While the appreciative audience for bad puns on Oscar Wilde play titles may be limited, it is important to know if somebody is being serious or not in German, especially when your goal is to achieve a proficient level of communication in that language.
If Johanna and Julia both have husbands named Ernst, and somebody announces to them that a man named Ernst is on the telephone, Johanna might ask Julia Das ist nicht dein Ernst, oder? to see if Julia's husband is calling or if it's her own husband on the telephone. In all other cases, however, a reference to the noun der Ernst ("seriousness") preceded by a possessive pronoun (mein, dein, Ihr, euer, unser) means something else altogether:
Das ist nicht dein Ernst, oder?
You're not serious, right?
Caption 24, 12 heißt: Ich liebe dich, Liebe auf den ersten Blick
The phrase would translate literally (and rather clumsily) as "Is that not your seriousness?," but what is meant is "You're not serious?"
Here's another example of the phrase, this time with the second person plural possessive pronoun:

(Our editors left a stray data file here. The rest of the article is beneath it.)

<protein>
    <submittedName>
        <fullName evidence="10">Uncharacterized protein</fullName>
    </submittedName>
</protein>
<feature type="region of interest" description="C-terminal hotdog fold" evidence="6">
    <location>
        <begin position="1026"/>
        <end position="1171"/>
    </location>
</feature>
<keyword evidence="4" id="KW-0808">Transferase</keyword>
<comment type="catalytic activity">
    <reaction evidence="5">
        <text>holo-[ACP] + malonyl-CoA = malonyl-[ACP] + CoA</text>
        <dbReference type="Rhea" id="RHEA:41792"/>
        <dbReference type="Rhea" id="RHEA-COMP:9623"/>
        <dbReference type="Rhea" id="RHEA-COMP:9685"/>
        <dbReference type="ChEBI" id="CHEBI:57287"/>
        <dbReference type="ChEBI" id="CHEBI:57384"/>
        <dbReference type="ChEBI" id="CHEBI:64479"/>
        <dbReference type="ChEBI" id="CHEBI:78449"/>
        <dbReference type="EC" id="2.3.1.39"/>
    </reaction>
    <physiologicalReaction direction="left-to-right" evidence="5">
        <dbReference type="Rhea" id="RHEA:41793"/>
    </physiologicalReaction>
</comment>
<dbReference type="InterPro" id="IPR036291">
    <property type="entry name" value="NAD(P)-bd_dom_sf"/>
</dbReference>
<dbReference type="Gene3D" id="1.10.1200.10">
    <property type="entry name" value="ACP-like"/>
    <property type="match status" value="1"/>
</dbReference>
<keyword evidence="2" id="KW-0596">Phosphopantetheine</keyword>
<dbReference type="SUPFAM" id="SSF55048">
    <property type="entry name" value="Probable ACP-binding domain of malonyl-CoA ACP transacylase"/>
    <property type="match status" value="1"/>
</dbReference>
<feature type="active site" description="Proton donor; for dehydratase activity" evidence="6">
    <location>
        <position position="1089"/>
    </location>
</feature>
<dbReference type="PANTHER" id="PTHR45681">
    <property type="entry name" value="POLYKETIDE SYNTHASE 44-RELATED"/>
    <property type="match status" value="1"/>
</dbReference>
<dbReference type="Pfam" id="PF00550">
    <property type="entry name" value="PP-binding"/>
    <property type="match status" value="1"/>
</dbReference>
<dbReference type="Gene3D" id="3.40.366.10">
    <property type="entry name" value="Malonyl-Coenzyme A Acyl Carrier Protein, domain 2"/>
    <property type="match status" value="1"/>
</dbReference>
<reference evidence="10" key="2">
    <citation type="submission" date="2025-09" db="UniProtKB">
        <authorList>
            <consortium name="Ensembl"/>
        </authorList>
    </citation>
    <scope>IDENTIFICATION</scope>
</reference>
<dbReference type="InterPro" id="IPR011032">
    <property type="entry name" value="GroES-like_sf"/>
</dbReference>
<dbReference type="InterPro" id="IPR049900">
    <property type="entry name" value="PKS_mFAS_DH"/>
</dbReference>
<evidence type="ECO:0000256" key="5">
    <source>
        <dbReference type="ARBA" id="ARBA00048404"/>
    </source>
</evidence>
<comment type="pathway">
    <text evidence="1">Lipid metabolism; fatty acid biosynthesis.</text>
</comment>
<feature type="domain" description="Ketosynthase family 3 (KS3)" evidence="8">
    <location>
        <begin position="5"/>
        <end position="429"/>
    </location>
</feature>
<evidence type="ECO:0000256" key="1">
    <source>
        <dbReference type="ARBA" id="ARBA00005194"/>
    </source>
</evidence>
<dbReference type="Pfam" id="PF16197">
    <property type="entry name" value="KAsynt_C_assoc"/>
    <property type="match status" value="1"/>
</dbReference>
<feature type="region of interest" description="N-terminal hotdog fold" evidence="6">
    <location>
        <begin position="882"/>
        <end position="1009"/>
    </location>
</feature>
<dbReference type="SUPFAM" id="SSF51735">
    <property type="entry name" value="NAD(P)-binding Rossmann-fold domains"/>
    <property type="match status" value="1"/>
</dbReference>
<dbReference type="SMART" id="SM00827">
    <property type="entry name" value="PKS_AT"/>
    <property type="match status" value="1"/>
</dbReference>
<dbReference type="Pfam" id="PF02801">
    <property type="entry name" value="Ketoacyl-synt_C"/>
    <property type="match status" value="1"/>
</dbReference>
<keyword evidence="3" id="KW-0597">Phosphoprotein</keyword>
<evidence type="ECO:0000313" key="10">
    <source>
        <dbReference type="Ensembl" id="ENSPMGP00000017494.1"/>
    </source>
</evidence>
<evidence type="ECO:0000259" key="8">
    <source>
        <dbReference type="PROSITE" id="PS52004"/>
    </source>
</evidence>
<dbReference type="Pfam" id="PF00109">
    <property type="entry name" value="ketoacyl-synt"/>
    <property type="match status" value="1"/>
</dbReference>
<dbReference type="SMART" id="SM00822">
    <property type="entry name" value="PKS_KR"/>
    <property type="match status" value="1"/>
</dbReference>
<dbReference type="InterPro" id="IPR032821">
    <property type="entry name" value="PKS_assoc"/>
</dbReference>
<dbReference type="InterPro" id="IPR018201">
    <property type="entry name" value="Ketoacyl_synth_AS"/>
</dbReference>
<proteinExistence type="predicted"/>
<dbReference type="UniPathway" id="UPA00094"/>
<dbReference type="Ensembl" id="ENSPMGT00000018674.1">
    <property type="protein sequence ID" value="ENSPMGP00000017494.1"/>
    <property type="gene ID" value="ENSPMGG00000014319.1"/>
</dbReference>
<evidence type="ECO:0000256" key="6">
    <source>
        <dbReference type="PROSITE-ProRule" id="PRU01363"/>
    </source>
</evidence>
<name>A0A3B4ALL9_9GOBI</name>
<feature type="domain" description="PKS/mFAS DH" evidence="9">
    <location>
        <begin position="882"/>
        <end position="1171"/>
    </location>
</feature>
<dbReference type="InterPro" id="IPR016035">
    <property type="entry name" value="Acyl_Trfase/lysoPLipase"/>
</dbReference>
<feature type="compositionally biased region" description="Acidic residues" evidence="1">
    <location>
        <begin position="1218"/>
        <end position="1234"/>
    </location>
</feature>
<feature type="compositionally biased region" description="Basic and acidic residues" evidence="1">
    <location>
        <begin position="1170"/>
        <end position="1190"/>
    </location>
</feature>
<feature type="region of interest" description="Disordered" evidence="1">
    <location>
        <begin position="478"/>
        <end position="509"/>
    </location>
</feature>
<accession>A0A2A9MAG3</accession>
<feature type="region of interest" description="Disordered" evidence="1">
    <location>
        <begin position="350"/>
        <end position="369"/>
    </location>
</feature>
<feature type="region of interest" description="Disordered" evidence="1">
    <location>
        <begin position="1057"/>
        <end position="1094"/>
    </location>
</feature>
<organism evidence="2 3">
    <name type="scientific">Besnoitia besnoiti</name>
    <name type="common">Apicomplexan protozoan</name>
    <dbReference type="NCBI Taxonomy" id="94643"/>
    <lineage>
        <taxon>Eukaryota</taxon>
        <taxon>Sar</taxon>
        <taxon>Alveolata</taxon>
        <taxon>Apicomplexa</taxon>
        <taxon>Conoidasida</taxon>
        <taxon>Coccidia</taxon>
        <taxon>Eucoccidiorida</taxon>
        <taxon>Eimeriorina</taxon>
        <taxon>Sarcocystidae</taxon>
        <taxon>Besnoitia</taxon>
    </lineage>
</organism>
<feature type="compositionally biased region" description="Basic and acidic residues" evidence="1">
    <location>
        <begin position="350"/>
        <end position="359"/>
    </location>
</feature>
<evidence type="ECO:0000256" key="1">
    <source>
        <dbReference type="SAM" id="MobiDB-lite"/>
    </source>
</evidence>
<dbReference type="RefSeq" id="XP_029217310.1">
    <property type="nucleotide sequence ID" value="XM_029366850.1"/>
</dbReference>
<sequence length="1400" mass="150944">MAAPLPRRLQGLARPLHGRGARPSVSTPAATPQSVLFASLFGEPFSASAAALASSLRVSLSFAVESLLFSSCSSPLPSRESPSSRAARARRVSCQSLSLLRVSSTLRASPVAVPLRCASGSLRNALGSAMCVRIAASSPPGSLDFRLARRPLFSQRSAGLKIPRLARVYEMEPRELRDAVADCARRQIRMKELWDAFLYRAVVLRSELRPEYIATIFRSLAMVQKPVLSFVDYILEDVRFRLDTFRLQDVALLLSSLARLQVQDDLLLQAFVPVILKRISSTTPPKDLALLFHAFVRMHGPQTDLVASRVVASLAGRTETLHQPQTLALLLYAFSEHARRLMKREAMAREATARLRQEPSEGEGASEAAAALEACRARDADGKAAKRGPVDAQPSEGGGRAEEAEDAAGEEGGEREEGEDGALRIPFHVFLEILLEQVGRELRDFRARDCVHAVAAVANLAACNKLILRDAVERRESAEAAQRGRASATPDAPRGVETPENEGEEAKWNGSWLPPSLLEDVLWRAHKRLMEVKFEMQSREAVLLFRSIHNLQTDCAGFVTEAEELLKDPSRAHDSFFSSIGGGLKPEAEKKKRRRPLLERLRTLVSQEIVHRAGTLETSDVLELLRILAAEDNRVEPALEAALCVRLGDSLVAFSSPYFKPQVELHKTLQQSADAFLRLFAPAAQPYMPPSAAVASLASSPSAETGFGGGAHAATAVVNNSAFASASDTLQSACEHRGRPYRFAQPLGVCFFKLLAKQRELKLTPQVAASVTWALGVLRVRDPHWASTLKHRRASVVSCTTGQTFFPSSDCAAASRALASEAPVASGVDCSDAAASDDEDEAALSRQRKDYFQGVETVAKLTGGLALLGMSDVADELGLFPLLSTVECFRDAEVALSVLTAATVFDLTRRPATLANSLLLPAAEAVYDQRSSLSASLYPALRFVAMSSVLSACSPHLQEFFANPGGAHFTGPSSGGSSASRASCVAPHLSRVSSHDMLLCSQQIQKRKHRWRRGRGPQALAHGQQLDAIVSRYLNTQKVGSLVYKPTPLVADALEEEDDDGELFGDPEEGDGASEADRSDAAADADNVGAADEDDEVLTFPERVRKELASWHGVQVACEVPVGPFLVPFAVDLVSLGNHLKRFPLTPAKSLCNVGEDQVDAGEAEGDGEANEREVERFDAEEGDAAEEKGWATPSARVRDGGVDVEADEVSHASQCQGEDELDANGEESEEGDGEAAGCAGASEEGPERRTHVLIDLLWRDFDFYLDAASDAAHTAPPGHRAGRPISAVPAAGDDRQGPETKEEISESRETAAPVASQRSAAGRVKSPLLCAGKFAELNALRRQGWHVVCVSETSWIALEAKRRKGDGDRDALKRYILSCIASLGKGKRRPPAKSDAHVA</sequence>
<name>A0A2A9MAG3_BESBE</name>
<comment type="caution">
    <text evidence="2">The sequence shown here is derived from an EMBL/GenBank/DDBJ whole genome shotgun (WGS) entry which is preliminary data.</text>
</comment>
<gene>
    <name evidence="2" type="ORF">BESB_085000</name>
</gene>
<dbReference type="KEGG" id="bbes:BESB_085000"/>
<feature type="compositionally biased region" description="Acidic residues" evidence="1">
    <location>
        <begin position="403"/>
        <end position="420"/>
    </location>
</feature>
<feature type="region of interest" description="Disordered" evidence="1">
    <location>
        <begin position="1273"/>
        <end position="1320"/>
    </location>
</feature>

Das ist nicht euer Ernst.
You can't be serious.
Caption 71, Die Pierre-M.-Krause-Show: Classics
Another way of stating whether somebody is being serious or not is to use the noun der Ernst preceded by the dative preposition in:
Das meinst du nicht im Ernst.
You do not mean that seriously.
Caption 17, Mama arbeitet wieder: Kompromisse zu finden ist nicht einfach
Im Ernst is in fact the most common way to say "seriously":
Nein! -Ja, ganz im Ernst.
No! -Yes, seriously.
Caption 11, Barbara Schöneberger: Bambi-Verleihung backstage
If you are taking your German lessons seriously, you can go to Yabla German and find other uses of der Ernst in a real-world context — excepting, of course, the rare occasion when Johanna or Julia's husband Ernst shows up!